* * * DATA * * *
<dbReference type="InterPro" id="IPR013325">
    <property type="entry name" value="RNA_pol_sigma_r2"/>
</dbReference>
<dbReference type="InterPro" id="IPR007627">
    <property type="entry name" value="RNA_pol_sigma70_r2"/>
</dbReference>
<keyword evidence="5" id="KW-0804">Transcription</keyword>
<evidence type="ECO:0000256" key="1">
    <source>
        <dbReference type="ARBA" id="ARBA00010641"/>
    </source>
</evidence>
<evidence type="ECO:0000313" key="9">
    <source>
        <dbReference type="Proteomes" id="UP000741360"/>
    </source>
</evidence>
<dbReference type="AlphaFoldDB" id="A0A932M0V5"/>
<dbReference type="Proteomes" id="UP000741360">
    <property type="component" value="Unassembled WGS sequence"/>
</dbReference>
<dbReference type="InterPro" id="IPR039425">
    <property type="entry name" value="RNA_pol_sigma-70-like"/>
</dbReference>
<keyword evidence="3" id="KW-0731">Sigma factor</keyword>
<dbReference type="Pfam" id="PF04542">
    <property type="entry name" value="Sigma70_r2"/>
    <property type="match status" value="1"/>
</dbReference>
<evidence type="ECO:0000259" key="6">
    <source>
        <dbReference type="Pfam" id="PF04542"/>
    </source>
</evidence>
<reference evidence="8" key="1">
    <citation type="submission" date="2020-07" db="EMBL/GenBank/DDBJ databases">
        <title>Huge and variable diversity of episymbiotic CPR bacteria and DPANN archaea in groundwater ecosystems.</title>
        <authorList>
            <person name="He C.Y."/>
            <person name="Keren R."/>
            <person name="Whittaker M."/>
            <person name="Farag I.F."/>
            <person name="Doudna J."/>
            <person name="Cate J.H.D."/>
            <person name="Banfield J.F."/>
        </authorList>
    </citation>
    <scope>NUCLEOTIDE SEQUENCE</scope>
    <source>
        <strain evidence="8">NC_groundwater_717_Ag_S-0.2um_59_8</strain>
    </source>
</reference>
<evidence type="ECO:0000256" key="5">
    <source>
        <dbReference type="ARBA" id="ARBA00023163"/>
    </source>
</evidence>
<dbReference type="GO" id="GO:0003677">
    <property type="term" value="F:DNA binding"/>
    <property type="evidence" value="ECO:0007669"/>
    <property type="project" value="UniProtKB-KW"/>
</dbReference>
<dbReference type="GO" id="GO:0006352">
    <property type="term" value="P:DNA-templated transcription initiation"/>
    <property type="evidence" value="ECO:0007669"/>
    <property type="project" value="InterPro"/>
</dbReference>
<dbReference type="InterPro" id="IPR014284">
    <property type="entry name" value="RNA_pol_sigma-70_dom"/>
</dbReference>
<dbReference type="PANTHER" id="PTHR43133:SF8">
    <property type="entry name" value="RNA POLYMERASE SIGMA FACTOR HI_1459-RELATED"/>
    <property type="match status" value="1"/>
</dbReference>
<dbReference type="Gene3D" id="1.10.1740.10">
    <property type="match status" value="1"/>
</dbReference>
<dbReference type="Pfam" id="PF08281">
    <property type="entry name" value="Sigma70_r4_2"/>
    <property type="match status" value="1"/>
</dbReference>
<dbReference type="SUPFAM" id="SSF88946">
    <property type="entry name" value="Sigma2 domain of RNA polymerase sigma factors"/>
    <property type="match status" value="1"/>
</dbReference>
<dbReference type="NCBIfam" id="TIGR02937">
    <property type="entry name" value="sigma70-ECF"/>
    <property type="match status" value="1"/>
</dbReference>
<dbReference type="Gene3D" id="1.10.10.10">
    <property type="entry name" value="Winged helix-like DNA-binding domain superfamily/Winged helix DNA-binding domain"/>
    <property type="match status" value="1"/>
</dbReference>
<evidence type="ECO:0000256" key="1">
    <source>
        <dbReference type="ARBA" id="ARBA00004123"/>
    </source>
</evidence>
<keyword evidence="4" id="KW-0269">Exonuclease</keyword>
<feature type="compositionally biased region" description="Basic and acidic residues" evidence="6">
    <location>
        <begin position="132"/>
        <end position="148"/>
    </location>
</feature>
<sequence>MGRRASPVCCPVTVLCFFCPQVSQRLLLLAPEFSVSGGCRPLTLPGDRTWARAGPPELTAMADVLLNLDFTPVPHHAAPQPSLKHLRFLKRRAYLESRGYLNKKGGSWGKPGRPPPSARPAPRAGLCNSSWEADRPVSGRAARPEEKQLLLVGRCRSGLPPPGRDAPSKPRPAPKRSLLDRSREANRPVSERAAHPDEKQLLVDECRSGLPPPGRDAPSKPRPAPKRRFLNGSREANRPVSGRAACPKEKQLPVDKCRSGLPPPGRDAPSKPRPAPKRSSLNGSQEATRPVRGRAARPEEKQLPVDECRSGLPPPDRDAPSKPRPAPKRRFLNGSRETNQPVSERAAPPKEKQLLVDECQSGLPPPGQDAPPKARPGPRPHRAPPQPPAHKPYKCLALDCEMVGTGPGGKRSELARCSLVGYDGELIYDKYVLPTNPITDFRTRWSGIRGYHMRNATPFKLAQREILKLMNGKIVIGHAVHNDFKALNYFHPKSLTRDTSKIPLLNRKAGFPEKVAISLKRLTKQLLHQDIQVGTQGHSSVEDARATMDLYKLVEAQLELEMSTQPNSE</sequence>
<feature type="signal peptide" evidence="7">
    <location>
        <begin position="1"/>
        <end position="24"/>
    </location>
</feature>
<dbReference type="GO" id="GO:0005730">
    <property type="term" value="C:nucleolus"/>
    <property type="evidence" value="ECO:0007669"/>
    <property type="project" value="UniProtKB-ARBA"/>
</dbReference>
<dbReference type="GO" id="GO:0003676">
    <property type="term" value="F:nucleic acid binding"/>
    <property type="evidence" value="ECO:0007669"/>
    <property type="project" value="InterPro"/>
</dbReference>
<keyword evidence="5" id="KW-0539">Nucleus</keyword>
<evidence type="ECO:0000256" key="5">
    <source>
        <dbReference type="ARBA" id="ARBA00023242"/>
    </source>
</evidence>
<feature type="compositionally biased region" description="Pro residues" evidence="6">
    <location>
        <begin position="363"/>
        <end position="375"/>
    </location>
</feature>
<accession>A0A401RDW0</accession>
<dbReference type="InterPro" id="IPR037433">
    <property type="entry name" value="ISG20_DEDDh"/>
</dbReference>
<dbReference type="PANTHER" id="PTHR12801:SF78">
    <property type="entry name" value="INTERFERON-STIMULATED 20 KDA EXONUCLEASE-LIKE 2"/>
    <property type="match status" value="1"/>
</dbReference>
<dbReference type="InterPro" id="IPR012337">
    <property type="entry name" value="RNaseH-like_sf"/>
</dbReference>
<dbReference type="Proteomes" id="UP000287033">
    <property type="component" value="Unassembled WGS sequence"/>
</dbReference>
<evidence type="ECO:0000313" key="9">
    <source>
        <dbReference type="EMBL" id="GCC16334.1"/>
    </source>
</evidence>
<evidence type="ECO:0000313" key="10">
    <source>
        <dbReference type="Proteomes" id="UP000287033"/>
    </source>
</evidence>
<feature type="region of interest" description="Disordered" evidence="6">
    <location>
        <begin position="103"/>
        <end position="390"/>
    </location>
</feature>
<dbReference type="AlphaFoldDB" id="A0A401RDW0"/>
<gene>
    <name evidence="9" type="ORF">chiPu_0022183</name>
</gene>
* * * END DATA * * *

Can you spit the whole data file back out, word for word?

<dbReference type="InterPro" id="IPR013325">
    <property type="entry name" value="RNA_pol_sigma_r2"/>
</dbReference>
<dbReference type="InterPro" id="IPR007627">
    <property type="entry name" value="RNA_pol_sigma70_r2"/>
</dbReference>
<keyword evidence="5" id="KW-0804">Transcription</keyword>
<evidence type="ECO:0000256" key="1">
    <source>
        <dbReference type="ARBA" id="ARBA00010641"/>
    </source>
</evidence>
<evidence type="ECO:0000313" key="9">
    <source>
        <dbReference type="Proteomes" id="UP000741360"/>
    </source>
</evidence>
<dbReference type="AlphaFoldDB" id="A0A932M0V5"/>
<dbReference type="Proteomes" id="UP000741360">
    <property type="component" value="Unassembled WGS sequence"/>
</dbReference>
<dbReference type="InterPro" id="IPR039425">
    <property type="entry name" value="RNA_pol_sigma-70-like"/>
</dbReference>
<keyword evidence="3" id="KW-0731">Sigma factor</keyword>
<dbReference type="Pfam" id="PF04542">
    <property type="entry name" value="Sigma70_r2"/>
    <property type="match status" value="1"/>
</dbReference>
<evidence type="ECO:0000259" key="6">
    <source>
        <dbReference type="Pfam" id="PF04542"/>
    </source>
</evidence>
<reference evidence="8" key="1">
    <citation type="submission" date="2020-07" db="EMBL/GenBank/DDBJ databases">
        <title>Huge and variable diversity of episymbiotic CPR bacteria and DPANN archaea in groundwater ecosystems.</title>
        <authorList>
            <person name="He C.Y."/>
            <person name="Keren R."/>
            <person name="Whittaker M."/>
            <person name="Farag I.F."/>
            <person name="Doudna J."/>
            <person name="Cate J.H.D."/>
            <person name="Banfield J.F."/>
        </authorList>
    </citation>
    <scope>NUCLEOTIDE SEQUENCE</scope>
    <source>
        <strain evidence="8">NC_groundwater_717_Ag_S-0.2um_59_8</strain>
    </source>
</reference>
<evidence type="ECO:0000256" key="5">
    <source>
        <dbReference type="ARBA" id="ARBA00023163"/>
    </source>
</evidence>
<dbReference type="GO" id="GO:0003677">
    <property type="term" value="F:DNA binding"/>
    <property type="evidence" value="ECO:0007669"/>
    <property type="project" value="UniProtKB-KW"/>
</dbReference>
<dbReference type="GO" id="GO:0006352">
    <property type="term" value="P:DNA-templated transcription initiation"/>
    <property type="evidence" value="ECO:0007669"/>
    <property type="project" value="InterPro"/>
</dbReference>
<dbReference type="InterPro" id="IPR014284">
    <property type="entry name" value="RNA_pol_sigma-70_dom"/>
</dbReference>
<dbReference type="PANTHER" id="PTHR43133:SF8">
    <property type="entry name" value="RNA POLYMERASE SIGMA FACTOR HI_1459-RELATED"/>
    <property type="match status" value="1"/>
</dbReference>
<dbReference type="Gene3D" id="1.10.1740.10">
    <property type="match status" value="1"/>
</dbReference>
<dbReference type="Pfam" id="PF08281">
    <property type="entry name" value="Sigma70_r4_2"/>
    <property type="match status" value="1"/>
</dbReference>
<dbReference type="SUPFAM" id="SSF88946">
    <property type="entry name" value="Sigma2 domain of RNA polymerase sigma factors"/>
    <property type="match status" value="1"/>
</dbReference>
<dbReference type="NCBIfam" id="TIGR02937">
    <property type="entry name" value="sigma70-ECF"/>
    <property type="match status" value="1"/>
</dbReference>
<dbReference type="Gene3D" id="1.10.10.10">
    <property type="entry name" value="Winged helix-like DNA-binding domain superfamily/Winged helix DNA-binding domain"/>
    <property type="match status" value="1"/>
</dbReference>
<evidence type="ECO:0000256" key="1">
    <source>
        <dbReference type="ARBA" id="ARBA00004123"/>
    </source>
</evidence>
<keyword evidence="4" id="KW-0269">Exonuclease</keyword>
<feature type="compositionally biased region" description="Basic and acidic residues" evidence="6">
    <location>
        <begin position="132"/>
        <end position="148"/>
    </location>
</feature>
<sequence>MGRRASPVCCPVTVLCFFCPQVSQRLLLLAPEFSVSGGCRPLTLPGDRTWARAGPPELTAMADVLLNLDFTPVPHHAAPQPSLKHLRFLKRRAYLESRGYLNKKGGSWGKPGRPPPSARPAPRAGLCNSSWEADRPVSGRAARPEEKQLLLVGRCRSGLPPPGRDAPSKPRPAPKRSLLDRSREANRPVSERAAHPDEKQLLVDECRSGLPPPGRDAPSKPRPAPKRRFLNGSREANRPVSGRAACPKEKQLPVDKCRSGLPPPGRDAPSKPRPAPKRSSLNGSQEATRPVRGRAARPEEKQLPVDECRSGLPPPDRDAPSKPRPAPKRRFLNGSRETNQPVSERAAPPKEKQLLVDECQSGLPPPGQDAPPKARPGPRPHRAPPQPPAHKPYKCLALDCEMVGTGPGGKRSELARCSLVGYDGELIYDKYVLPTNPITDFRTRWSGIRGYHMRNATPFKLAQREILKLMNGKIVIGHAVHNDFKALNYFHPKSLTRDTSKIPLLNRKAGFPEKVAISLKRLTKQLLHQDIQVGTQGHSSVEDARATMDLYKLVEAQLELEMSTQPNSE</sequence>
<feature type="signal peptide" evidence="7">
    <location>
        <begin position="1"/>
        <end position="24"/>
    </location>
</feature>
<dbReference type="GO" id="GO:0005730">
    <property type="term" value="C:nucleolus"/>
    <property type="evidence" value="ECO:0007669"/>
    <property type="project" value="UniProtKB-ARBA"/>
</dbReference>
<dbReference type="GO" id="GO:0003676">
    <property type="term" value="F:nucleic acid binding"/>
    <property type="evidence" value="ECO:0007669"/>
    <property type="project" value="InterPro"/>
</dbReference>
<keyword evidence="5" id="KW-0539">Nucleus</keyword>
<evidence type="ECO:0000256" key="5">
    <source>
        <dbReference type="ARBA" id="ARBA00023242"/>
    </source>
</evidence>
<feature type="compositionally biased region" description="Pro residues" evidence="6">
    <location>
        <begin position="363"/>
        <end position="375"/>
    </location>
</feature>
<accession>A0A401RDW0</accession>
<dbReference type="InterPro" id="IPR037433">
    <property type="entry name" value="ISG20_DEDDh"/>
</dbReference>
<dbReference type="PANTHER" id="PTHR12801:SF78">
    <property type="entry name" value="INTERFERON-STIMULATED 20 KDA EXONUCLEASE-LIKE 2"/>
    <property type="match status" value="1"/>
</dbReference>
<dbReference type="InterPro" id="IPR012337">
    <property type="entry name" value="RNaseH-like_sf"/>
</dbReference>
<dbReference type="Proteomes" id="UP000287033">
    <property type="component" value="Unassembled WGS sequence"/>
</dbReference>
<evidence type="ECO:0000313" key="9">
    <source>
        <dbReference type="EMBL" id="GCC16334.1"/>
    </source>
</evidence>
<evidence type="ECO:0000313" key="10">
    <source>
        <dbReference type="Proteomes" id="UP000287033"/>
    </source>
</evidence>
<feature type="region of interest" description="Disordered" evidence="6">
    <location>
        <begin position="103"/>
        <end position="390"/>
    </location>
</feature>
<dbReference type="AlphaFoldDB" id="A0A401RDW0"/>
<gene>
    <name evidence="9" type="ORF">chiPu_0022183</name>
</gene>